and "traditional values" were opposing racial integration.
Now, no politician would dare attack Cornelius Carter for being
black. But it's perfectly acceptable to discriminate against people
for what they do in bed.
"Dig a hole," Gerald Allen recommends,
"and dump them in it."
Of course, Allen was talking about books. He was just talking
about books. He never said anything about pink triangles.
In an appearance before Congress in February,
when the controversy over Janet Jackson’s Super Bowl moment
was at its height, Federal Communications Commission chairman
Michael Powell laid some startling statistics on U.S. senators.
The number of indecency complaints had
soared dramatically to more than 240,000 in the previous year,
Powell said. The figure was up from roughly 14,000 in 2002, and
from fewer than 350 in each of the two previous years.
There was, Powell said, “a dramatic rise in public concern
and outrage about what is being broadcast into their homes.”
What Powell did not reveal—apparently because he was unaware—was
the source of the complaints. According to a new FCC estimate
obtained by Mediaweek, nearly all indecency
complaints in 2003—99.8 percent—were filed by the
Parents Television Council, an activist group.
This year, the trend has continued, and perhaps intensified.
Through early October, 99.9 percent of indecency complaints—aside
from those concerning the Janet Jackson “wardrobe malfunction”
during the Super Bowl halftime show broadcast on CBS— were
brought by the PTC, according to the FCC analysis dated Oct. 1.
(The agency last week estimated it had received 1,068,767 complaints
about broadcast indecency so far this year; the Super Bowl broadcast
accounted for over 540,000, according to commissioners’
The prominent role played by the PTC has raised concerns among
critics of the FCC’s crackdown on indecency. “It
means that really a tiny minority with a very focused political
agenda is trying to censor American television and radio,”
said Jonathan Rintels, president and executive director of the
Center for Creative Voices in Media, an artists’ advocacy
LAKE BROWNWOOD (Texas) -- As tornadoes go,
the one that hit the Thunderbird Bay area of Lake Brownwood Monday
afternoon was a small, short-lived twister -- about 75 yards wide
and 4 miles long, with wind speeds estimated at 70-80 mph, or
an F1 on the Fujita Scale.
But even weak tornadoes can be dangerous, Hector Guerrero of
the National Weather Service in San Angelo said.
"It's a weak tornado. Weak tornadoes kill people, too,"
Guerrero said. "Thank God we didn't have any injuries. We're
just grateful nobody got hurt." [...]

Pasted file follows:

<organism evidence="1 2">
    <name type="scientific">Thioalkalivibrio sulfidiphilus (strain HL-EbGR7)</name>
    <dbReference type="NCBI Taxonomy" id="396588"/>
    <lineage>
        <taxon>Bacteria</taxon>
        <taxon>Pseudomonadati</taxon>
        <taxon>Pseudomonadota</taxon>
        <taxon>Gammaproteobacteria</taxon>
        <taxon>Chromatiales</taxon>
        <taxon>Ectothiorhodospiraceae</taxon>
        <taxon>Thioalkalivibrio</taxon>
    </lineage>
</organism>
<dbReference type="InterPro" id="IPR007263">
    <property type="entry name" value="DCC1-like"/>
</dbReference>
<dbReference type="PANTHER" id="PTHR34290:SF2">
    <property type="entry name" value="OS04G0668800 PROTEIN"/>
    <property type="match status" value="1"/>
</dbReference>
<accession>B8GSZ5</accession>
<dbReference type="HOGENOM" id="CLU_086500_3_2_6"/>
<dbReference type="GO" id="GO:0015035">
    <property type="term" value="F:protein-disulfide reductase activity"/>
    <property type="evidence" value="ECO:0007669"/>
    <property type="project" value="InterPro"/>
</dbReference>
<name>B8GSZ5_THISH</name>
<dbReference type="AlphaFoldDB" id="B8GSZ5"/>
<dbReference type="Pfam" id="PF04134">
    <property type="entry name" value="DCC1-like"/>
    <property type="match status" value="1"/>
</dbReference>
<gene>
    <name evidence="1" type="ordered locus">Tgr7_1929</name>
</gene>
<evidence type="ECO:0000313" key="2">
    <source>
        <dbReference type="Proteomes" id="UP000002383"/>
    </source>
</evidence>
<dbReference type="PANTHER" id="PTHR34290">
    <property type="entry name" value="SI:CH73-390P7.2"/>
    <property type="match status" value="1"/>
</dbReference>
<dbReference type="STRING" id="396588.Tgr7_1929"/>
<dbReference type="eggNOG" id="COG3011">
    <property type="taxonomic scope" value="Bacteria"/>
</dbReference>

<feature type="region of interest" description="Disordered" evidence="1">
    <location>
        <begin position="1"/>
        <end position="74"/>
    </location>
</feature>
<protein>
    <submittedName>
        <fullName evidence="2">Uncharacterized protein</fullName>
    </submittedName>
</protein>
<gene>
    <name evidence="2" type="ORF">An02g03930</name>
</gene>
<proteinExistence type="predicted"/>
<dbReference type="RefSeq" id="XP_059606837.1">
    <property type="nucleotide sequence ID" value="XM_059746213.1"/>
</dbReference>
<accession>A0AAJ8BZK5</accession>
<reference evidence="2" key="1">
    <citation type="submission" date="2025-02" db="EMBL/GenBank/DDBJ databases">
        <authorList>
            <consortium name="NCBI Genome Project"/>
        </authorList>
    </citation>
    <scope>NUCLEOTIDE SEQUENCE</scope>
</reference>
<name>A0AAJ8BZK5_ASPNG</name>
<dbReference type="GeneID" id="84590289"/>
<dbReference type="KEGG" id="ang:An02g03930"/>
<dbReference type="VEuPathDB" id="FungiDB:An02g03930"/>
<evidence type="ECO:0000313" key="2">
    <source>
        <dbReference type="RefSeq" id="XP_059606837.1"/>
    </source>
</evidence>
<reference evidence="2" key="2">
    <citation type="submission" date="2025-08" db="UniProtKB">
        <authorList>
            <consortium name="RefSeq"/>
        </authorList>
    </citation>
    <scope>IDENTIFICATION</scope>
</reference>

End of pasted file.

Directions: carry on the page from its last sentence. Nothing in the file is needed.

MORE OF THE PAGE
(Jackson, MS) - Violent storms and tornados
ripped through the state Tuesday morning leaving residents without
electricity. In worse cases, some people lost parts of their homes.
Tree removal companies, Entergy trucks, insurance adjusters
and residents worked together in the aftermath of Tuesday's storm.
Trey Proctor, an insurance adjustor with Farm Bureau surveyed
the damage in Edwards. He said, "When I got here it kinda
surprised me, I didn't know we had this much damage out here,
this is the first house I've been to all day. " He had five
more houses to visit in the area.
The Hinds County EOC said an F1 tornado hit a 14-mile radius
around Edwards. It damaged two barns on Newman road. The owner
said all of the animals were secured and no one was injured.
Just one street over on Puckett, a roof and yard was destroyed
Lois Christian, the homeowner, describes the scene. "The
sound was just crushing glass and roaring like a train, so we
had no doubt it was a tornado." [...]
PETROPAVLOVSK-KAMCHATSKY, December 8 (Itar-Tass)
- A strong cyclone, accompanied by gale-force winds and snowfall,
has hit southern Kamchatka, specialists from the local meteorological
service told Itar-Tass on Wednesday. A storm warning has been
issued in the region.
The cyclone has approached Kamchatka from the Khabarovsk region.
According to specialists, its influence on the region won’t
be long. The weather is expected to improve by Thursday morning,
when the cyclone will move north. Snowdrifts and strong wind are
expected in the north of the Kamchatka peninsula on Thursday.
Connie Clarke took about an hour to stop
shaking Tuesday after a large locust tree in her front yard was
uprooted and blew onto the top of her house in Kettering.
She and her husband, Steven, won't know the extent of the damage
to their one-story, vinyl-sided house until the tree is cherry-picked
from their roof today. They are simply happy no one was hurt.
One person in Bellbrook did suffer minor injuries during Tuesday's
episode with winds that the National Weather Service in Wilmington
said gusted from 45 to 57 mph.
A 47-year-old woman was taken to Miami Valley Hospital after
a large limb from a dead tree blew into and through her windshield
as she was driving in the 4400 block of Possum Run Road, Sugarcreek
Twp. police reported. The woman, whose name was not released,
lost control of her car and drove into another tree. The car ended
up on its side. Police and firefighters were dispatched, police
Power lines were downed by snapping branches or pulled loose
by the gales, representatives of Dayton Power and Light Co. and
Cinergy said. [...]
An elderly couple have been swept away by
swift floodwaters after their car became stranded in a swollen
creek in central-west NSW.
The 75-year-old man and 64-year-old woman were reported missing
about 10.30pm after their car was found in the middle of Caves
Creek, about 15km from Orange.
The creek had been hit by a flash flood after heavy rain.
It was believed the couple got out of the car when it became
stuck in the creek and were swept away, police said.
A search begun last night resumed this morning.